- moneymaker, a term coming from exotic dancers and other entertainers who use their buttocks (even clothed) to earn money. It is usually used in reference to females.
- hurdies - British, origin unknown, also applied to the whole rump
- moon was a common shape-metaphor for the butt in English since 1756, and the verb to moon meant 'to expose to (moon)light' since 1601, long before they were combined in US student slang in the verb (al expression) mooning "to flash the buttocks" in 1968.
- prat (British English, origin unknown; as in pratfall, a vaudeville term; also a term of abuse for a person)
- seat (of the trousers; or metaphorically) another long-standing socially acceptable term, referring to the use for sitting - but compare the sarcastic use of seat of wisdom and similar expressions, such as 'seat of learning', referring to use as target for an 'educational' spanking.
- sit-upon; has various independent counterparts in other languages, e.g. Dutch zitvlak ('sitting plain'), German Gesäß (~=guh|seys), Italian sedere
- six; in military terminology, particularly in the U.S. Navy, it refers to the term "six o'clock", i. e. a point directly behind the referenced person.
- ultimatum (Latin, literally 'the outer-most') was used in slang c.1820s.
- For more slang terms for the buttocks, see WikiSaurus:buttocks — the WikiSaurus list of synonyms and slang words for buttocks in many languages.
- For unrelated homophones of butt(ocks), see also butt (disambiguation) and bud (disambiguation)
- The word "callipygian" is sometimes used to describe someone with notably attractive buttocks. The term comes from the Greek kallipygos, (first used for the Venus Kallipygos) which literally means "beautiful buttocks"; the prefix is also a root of "calligraphy" ("beautiful writing") and "calliope" ("beautiful voice"); callimammapygian means having both beautiful breasts and - buttocks.
- Both the English (in) tails and the Dutch billentikker ('tapping the buttocks') are ironic terms for very formal coats with a significantly longer tail end as part of festive (especially wedding party) dress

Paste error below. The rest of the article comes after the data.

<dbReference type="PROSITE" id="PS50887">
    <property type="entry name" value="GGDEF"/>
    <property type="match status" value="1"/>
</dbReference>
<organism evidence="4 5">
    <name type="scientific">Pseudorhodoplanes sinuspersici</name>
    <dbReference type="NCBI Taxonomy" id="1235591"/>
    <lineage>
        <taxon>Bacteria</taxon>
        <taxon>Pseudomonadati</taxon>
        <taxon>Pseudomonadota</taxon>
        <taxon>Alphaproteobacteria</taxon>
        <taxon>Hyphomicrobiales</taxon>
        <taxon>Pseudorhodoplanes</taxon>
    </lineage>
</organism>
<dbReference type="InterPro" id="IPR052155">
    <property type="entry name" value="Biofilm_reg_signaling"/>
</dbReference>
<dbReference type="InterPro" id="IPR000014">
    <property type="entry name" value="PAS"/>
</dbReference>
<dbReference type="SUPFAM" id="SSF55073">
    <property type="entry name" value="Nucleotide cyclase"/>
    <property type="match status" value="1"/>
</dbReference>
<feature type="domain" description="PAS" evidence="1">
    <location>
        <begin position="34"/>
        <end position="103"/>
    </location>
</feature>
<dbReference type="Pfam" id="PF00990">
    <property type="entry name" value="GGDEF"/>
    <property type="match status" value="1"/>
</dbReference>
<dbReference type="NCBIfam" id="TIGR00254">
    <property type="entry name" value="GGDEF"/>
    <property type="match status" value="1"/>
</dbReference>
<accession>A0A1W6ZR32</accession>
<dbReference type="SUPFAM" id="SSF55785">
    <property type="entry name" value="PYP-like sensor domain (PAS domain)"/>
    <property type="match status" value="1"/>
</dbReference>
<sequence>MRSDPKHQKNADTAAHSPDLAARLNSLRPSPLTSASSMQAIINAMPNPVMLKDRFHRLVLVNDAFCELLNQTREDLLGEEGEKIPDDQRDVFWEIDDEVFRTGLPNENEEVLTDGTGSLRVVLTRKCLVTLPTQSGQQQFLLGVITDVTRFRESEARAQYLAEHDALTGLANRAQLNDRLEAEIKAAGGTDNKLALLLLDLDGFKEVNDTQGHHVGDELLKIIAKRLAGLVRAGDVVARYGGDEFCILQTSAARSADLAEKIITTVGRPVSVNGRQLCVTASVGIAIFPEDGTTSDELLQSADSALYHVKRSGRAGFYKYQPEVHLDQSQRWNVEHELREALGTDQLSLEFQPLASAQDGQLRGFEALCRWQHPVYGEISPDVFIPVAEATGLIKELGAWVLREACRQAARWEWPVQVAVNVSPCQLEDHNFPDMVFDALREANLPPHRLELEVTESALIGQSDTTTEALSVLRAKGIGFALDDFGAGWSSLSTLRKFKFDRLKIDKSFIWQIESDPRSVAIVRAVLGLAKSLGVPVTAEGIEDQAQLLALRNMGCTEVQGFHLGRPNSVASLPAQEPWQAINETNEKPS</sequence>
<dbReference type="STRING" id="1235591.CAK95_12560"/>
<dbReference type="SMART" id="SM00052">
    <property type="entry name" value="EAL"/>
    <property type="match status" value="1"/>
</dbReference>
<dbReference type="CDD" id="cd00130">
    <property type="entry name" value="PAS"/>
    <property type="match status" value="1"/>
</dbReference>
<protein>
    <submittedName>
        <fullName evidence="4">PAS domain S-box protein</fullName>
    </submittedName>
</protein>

- macropygia means 'heaving large buttocks, hindquarter', and occurs in biological species names,
- a pygopag(ous) (from the Greek pygè 'buttock' and pagein 'attached') was a monster in Ancient (Greek) mythology consisting of two bodies joint by common buttocks, now a medical term for 'Siamese' twins thus joint back-to-back
- pygophilia is sexual arousal or excitement caused by seeing, playing with or touching the woman's buttocks; people who have strong attraction to buttocks are called pygophilists.
- pygoscopia means observing someone's rear; pygoscopophobia a pathological fear to be its unwilling object
- pygalgia is soreness in the buttocks, i.e. a pain in the rump.
- Steatopygia is a marked accumulation of fat in and around the buttocks.
- uropygial in ornithology mean, situated on, belonging to, the uropygium, i.e. the rump of a bird
- "bubble butt" has at least two connotations, which are at odds with each other: either a small, round and firm pair of buttocks resembling a pair of soap bubbles next to each other, or a large rear end, seemingly about to burst from the strain. In both cases, the term implies an appealing shapeliness about the buttocks.
Because many cultures have a (partial) nudity taboo, which usually applies specifically to the buttocks (as usually to the most erogenous zones), mainstream garments generally cover the buttocks completely, even when it is not a practical requirement. Nevertheless male and female clothing is often designed in a way that reveals the shape of the buttocks under the clothing.
Some articles of clothing are designed to expose the buttocks. Such clothing is not generally worn in public situations; however, it is considered appropriate to wear such clothing at swimming facilities or at the beach.
Emphasis on one part or another of the body tends to shift with generations. The 1880s were well-known for the fashion trend among women called the bustle, which made even the smallest buttocks seemingly huge. The popularity of this fashion is shown in the famous Georges Seurat painting Sunday Afternoon on the Island of La Grande Jatte in the two women to the far left and right. Like long underwear with the ubiquitous 'butt flap' (used to allow baring only the bottom with a simple gesture, as for hygiene), this clothing style was acknowledged in popular media such as cartoons and comics for generations afterward.
More recently, the cleavage of the buttocks could be exposed by some women as fashion dictated trousers be worn lower. (known as a "coin slot", or "vertical smile").
An example of another attitude in an otherwise hardly exhibitionist culture is the Japanese fundoshi.
- Buttock augmentation
- Gluteus Maximus
- Gluteal cleft
- Hip and buttock padding
- Waist-Hip Ratio
Sources and references
- Etymology on line one can also search for most synonyms
- For synonyms: On-line thesaurus